The personas allowed me to maintain focus on the user and problems that need to be solved. I produced them by applying trends discovered during affinity mapping with quotes taken directly from user interviews and testing sessions.

Just Eat Persona 1

Just Eat Persona 2

Just Eat Personas


Problem Statement

I developed problem statements for each of my personas before establishing a hypothesis to focus on the main issue and clarify the needs to be addressed:

Rosie needs menu items to have a description, image and nutritional values specified because she wants the ability to select healthy meals that adhere to her dietary requirements.

Rosie's Problem Statement

Lucas needs quick and easy access to restaurants serving healthy takeaway meals because he wants to maintain the healthy diet he started during the lockdown.

Lucas's Problem Statement

How Might We (HMW)

To find a variety of solutions to tackle each problem while also exploring areas of focus, I employed the How Might We (HMW) strategy for developing a hypothesis.

How Might We Statements

How Might We Statements


Based on the HMW questions, the following features offer resolutions for the questions asked:

  • Provide users with a detailed description, image and nutritional value for each menu item.

  • Allow users to select a visually represented healthy cuisine option on the homepage.

  • Clarify availability of delivery or collection option each restaurant offers on the homepage, restaurant page and search results.

  • Provide the facility to filter restaurants by the user’s dietary requirement.

  • Allow users to search by menu item only on the homepage search bar currently provided.

  • Offer transparency to users by clearly displaying restaurants hygiene ratings throughout the site.

  • Modify the restaurant menu layout to differentiate between contents sections and menu items.

  • Ensure images signifying healthy cuisine and restaurants are identifiable as such by users.

  • Create restaurant banners that accurately represent the restaurant's cuisine selection.

  • Allow users to modify their preferences to only display healthy meal options and hide all un-healthy options.

— Process 3 of 4 —



Now, Next, and Later

To create a roadmap, I grouped features into categories, allowing me to prioritise and identify the current area of focus. I placed features addressing vital changes tackling primary user concerns in the ‘now’ category. This is my minimum viable product (MVP) and my focus in this stage of the design process.

Now, Next, and Later Table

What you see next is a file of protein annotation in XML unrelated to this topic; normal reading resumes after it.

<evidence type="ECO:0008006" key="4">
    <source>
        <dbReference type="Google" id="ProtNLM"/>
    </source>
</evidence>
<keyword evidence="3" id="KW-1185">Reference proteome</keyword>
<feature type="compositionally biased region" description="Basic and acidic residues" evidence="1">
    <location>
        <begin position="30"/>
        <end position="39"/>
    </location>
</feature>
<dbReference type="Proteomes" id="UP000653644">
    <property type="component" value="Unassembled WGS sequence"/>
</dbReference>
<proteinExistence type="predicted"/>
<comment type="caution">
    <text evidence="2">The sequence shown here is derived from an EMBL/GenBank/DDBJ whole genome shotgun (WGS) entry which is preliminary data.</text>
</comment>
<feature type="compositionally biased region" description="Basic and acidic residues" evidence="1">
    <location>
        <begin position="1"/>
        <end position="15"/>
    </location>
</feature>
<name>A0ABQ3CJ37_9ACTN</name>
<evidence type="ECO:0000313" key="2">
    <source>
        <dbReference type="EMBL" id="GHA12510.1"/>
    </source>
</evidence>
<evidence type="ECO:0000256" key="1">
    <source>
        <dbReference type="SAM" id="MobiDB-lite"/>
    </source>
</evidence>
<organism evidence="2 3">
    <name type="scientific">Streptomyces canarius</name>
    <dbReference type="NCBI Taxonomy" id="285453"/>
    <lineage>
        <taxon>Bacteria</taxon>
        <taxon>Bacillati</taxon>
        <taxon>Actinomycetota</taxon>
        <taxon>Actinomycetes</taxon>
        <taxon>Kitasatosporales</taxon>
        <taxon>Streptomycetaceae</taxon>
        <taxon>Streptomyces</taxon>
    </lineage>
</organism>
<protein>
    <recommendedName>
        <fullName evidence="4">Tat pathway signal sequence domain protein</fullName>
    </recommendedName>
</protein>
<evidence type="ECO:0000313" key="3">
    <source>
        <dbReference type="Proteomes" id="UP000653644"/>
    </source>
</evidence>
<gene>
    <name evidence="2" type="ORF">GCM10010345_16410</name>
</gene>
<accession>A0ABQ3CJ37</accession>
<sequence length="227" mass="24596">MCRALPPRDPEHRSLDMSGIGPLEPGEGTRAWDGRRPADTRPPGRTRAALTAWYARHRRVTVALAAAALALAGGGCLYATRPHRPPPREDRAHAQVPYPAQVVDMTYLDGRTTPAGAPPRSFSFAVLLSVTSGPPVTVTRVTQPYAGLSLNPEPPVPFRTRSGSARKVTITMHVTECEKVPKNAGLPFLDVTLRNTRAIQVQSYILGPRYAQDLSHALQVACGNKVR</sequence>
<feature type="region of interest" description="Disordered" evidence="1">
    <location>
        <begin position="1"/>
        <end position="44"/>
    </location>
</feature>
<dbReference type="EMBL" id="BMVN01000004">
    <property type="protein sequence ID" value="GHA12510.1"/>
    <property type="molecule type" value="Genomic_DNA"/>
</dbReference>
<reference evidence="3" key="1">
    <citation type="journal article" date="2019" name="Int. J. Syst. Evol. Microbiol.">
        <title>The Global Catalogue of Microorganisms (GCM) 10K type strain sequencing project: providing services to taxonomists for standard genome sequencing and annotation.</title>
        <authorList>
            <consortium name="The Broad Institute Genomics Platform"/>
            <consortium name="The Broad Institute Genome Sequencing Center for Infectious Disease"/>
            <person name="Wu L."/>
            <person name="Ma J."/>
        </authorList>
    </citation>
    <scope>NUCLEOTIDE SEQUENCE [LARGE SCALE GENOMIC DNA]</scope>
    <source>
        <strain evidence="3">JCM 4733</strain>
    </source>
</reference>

Now, Next, and Later Table


Original Information Architecture


I sketched out a variety of wireframes observing the current design system while including the additional elements. To visualise how the extra features would fit some details were drawn into the wireframes aiding the development of the prototype in the next phase of the design.

— Process 4 of 4 —


I created a high-fidelity prototype in Figma based on the wireframes and my understanding of Just Eats’ current design system. The prototype was created with the tasks in mind. for users to validate the design. You can complete the task scenario in the prototype below:

Task Scenario

  • You are at home and want to order a healthy meal for your lunch later on in the day.
  • You are busy working from home and want to order a healthy meal for a quick lunch.


Under different circumstances, I would have created a paper prototype and conducted user testing before producing the high-fidelity prototype. As I was unable to meet users in person, I created a high-fidelity prototype to share online to conduct user testing.

Prototype User Testing

I asked the five Just Eat app users to go through the tasks from baseline testing using the prototype I created to validate my solutions.

Validating Prototype

Comparison result of Baseline testing and Prototype Testing

“I don't feel like I'm waisting time searching or Googling to find out what I'm actually ordering!”

Participant 2


Validating Prototype



  • It can be incredibly easy to assume that, we as designers know what is best for the product and unconsciously design products for ourselves and not the users. The focus must always be on the users and their needs.

  • It is possible to gain a great deal of knowledge about users and their pain points when conducting interviews and user testing sessions remotely. When it came to remote user testing sessions, users wanted to be helpful and specified minute details when verbalising their thoughts while going through task scenarios.

  • Allocating time to explore a problem at a time allowed me to focus and delve deep to find solutions that tackled user pain points.

  • I carried out this case study during the COVID-19 lockdown I assumed that it would be impossible to complete this project during this time. I was astonished by people’s enthusiasm to give their time and feedback. This project would not be possible without the numerous people who responded to surveys and took part in interviews and user testing sessions.